Equalities news

Black | 24.07.2014

TUC Black workers conference

Su Akram, from HMYOI Lancaster Farms reports on this year's TUC BLack Workers' Conference which considered two main themes; confronting racial descrimination and building stronger unions.


Chaired by Maureen Loxley (USDAW) the conference opened with a two minute silence in memory of the late Tony Benn and Bob Crowe.

Delegates for the POA were:

  • Su Akram;
  • Helen Ffrench;
  • Terry Fullerton;
  • Teresa Hill;
  • Jackie Marshall;
  • Chris Muzavazi; and
  • Jaswinder Singh Nagra.

Frances O’Grady, the TUC General Secretary addressed the conference, with emphasis on stopping greed at the top and she pointed out that race discrimination claims had fallen by 57 percent since tribunal fees were brought in.

As Nelson Mandela said: “No one is born hating another for the colour of the skin, or his background, or his religion.

“People must learn to hate, and if they can learn to hate, they can be taught to love, for love comes more naturally to the human heart than its opposite”.

Mark Hammond, Chief Executive of the Equality and Human Rights Commission EHRC, spoke about fairness, dignity, respect for everyone, a new strategic plan review, access to justice, how fair is Britain and about promoting and enforcing equality.

Conference motions

  • Death in custody (Police);
  • Death in custody (psychiatric detention);
  • Immigration Bill;
  • Discrimination in recruitment and promotion;
  • Extended leave; and
  • Improving black workers’ working life.

Death in custody (psychiatric detention) motion brought by NUJ:

Conference notes that despite 135 black and ethnic minority deaths in custody since 1990 it was only on 2 December 2012 that the House of Commons held the fi rst parliamentary debate on this subject. Conference notes that although African-Caribbean’s descendants account for three percent of the UK population, they make up 15 percent of the prison population and 20 percent of deaths in custody.

Conference also believes that the lack of independent investigations of deaths in psychiatric detention and the challenges faced by families seeking funding for specialist legal representation at inquests amounts to serious inequality in the inquest system. This is particularly unfair as at all inquests, the detention institutions are legally represented by experienced lawyers at unlimited public expense. Conference believes this substantial inequality may lead to a denial of justice for bereaved families.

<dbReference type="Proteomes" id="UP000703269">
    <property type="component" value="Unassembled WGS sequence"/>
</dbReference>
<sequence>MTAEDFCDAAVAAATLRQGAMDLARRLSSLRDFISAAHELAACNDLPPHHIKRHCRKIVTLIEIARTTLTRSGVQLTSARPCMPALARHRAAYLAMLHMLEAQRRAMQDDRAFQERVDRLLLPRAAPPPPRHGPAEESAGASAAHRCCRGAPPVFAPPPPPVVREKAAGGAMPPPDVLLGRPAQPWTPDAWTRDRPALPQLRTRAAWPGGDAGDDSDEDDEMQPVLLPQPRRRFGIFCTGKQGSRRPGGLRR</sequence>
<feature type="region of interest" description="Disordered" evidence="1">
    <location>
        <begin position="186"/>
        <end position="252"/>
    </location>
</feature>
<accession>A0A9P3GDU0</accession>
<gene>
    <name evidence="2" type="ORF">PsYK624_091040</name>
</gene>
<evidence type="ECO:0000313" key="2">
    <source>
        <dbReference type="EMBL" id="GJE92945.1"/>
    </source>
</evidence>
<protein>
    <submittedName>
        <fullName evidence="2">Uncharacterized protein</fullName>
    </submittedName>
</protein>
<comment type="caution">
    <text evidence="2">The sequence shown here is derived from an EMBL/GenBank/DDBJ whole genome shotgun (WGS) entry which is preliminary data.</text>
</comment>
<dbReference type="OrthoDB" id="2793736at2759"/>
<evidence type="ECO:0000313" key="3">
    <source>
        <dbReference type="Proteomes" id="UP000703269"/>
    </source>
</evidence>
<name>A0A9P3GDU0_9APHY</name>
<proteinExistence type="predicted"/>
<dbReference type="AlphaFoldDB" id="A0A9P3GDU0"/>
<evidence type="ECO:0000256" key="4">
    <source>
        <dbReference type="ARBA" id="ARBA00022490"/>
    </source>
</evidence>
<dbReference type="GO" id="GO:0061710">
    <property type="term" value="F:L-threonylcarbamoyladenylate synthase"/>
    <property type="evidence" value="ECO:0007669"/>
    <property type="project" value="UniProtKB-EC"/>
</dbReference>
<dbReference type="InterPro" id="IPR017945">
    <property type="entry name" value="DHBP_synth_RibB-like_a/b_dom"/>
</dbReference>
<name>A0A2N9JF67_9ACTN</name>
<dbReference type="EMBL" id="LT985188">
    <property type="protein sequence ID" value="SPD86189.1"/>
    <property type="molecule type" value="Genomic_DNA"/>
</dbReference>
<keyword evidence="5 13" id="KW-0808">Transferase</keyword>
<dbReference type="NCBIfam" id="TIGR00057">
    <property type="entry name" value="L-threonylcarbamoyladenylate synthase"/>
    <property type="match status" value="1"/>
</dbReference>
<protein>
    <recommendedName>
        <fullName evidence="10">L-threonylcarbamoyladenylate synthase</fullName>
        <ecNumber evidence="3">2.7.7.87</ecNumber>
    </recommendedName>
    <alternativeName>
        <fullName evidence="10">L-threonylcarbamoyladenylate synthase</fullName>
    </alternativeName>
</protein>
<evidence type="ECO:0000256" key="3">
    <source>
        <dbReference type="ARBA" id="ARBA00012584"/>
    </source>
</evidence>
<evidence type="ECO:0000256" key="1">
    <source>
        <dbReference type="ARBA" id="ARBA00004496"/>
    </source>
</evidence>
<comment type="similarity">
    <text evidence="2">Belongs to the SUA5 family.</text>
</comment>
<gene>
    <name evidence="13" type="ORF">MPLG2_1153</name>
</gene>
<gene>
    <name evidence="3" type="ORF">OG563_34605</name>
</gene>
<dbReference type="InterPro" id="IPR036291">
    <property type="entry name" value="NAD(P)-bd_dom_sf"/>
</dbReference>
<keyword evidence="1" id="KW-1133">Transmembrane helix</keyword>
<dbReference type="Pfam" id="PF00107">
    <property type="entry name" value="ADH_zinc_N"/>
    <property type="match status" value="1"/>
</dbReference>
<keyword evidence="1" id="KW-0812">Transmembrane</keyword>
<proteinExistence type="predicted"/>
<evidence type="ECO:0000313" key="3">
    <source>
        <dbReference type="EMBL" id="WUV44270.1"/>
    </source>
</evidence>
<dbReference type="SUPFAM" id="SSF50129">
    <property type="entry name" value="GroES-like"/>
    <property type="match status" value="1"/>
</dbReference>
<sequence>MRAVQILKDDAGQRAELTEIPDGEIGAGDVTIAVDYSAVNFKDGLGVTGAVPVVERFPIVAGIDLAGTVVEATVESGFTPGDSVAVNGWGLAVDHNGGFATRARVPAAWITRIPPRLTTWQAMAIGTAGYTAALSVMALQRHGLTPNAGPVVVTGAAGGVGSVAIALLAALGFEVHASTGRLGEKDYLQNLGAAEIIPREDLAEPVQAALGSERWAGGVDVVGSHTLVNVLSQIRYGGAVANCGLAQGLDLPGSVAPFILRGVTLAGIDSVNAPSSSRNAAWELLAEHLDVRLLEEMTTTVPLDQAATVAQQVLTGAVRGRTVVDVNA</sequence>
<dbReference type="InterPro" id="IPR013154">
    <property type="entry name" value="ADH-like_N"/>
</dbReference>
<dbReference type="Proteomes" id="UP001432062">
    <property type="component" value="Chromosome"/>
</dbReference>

Conference instructs the TUC Black Workers’ Committee to support and publicise the petition set out by Black Mental Health UK which calls for:

  1. Independent judicial inquiries into all preventable deaths in psychiatric settings and an end to deaths in custody;
  2. A government commitment to outlaw use of control and restraint in mental health settings; and
  3. An independent public inquiry into black deaths in custody.

POA response

Representing the POA Union, we spoke to the motion, agreeing with the bulk of it apart from paragraph 2 − we opposed this motion on that basis. Su Akram explained to conference that control and restraint was the only means that our members had to protect the patients/ prisoners and themselves from harm. Our members working in special secure hospitals have to deal with the most disturbed and dangerous people in the country.

Stephen Lawrence

The Conference hall fell silent as Neville Lawrence; father of the late Stephen Lawrence made a moving speech about the despicable behaviour of the police who put undercover officers in the activist group that campaigned for justice over the killing of Stephen. He went on to speak of his famous son, famous for all the wrong reasons.

Workshops

There were four workshops to attend;

  • Black workers and cuts;
  • Death in custody;
  • Migration and immigration; and
  • Charter for anti-racist education.

Having opposed death in custody motion we felt that this was the workshop more applicable to our members. It was chair by Zita Houlbourn PCS and Jim Thakoordin UCU. Stephanie Patterson and Marcie Rigg were guest speakers. They both spoke with great emotion, separating fact from fiction about each of their brothers’ death in custody (Sean Rigg and Leon Patterson) and the struggle they’ve gone through with the IPCC to re-open their cases and their financial hardship as no legal aid is available.

They asked us to go back to our unions to agree a strategy to support.

The United Friends and Families Campaign (UFFC) is a coalition of campaigns undertaken by the friends and families of people who have died in police custody, prison, or psychiatric hospitals and have not yet received justice.

Carol Duggan also spoke about Mark Duggan, her late nephew, who was shot and killed by police, and the subsequent inquest verdict of lawful killing. Carol believes that there was a cover up and the IPPCC was corrupt and that this is all part of an ethnic cleansing to dilute the strength of the black community in Tottenham.

The result of the ballot for motion chosen to go to the TUC congress was the Immigration Bill.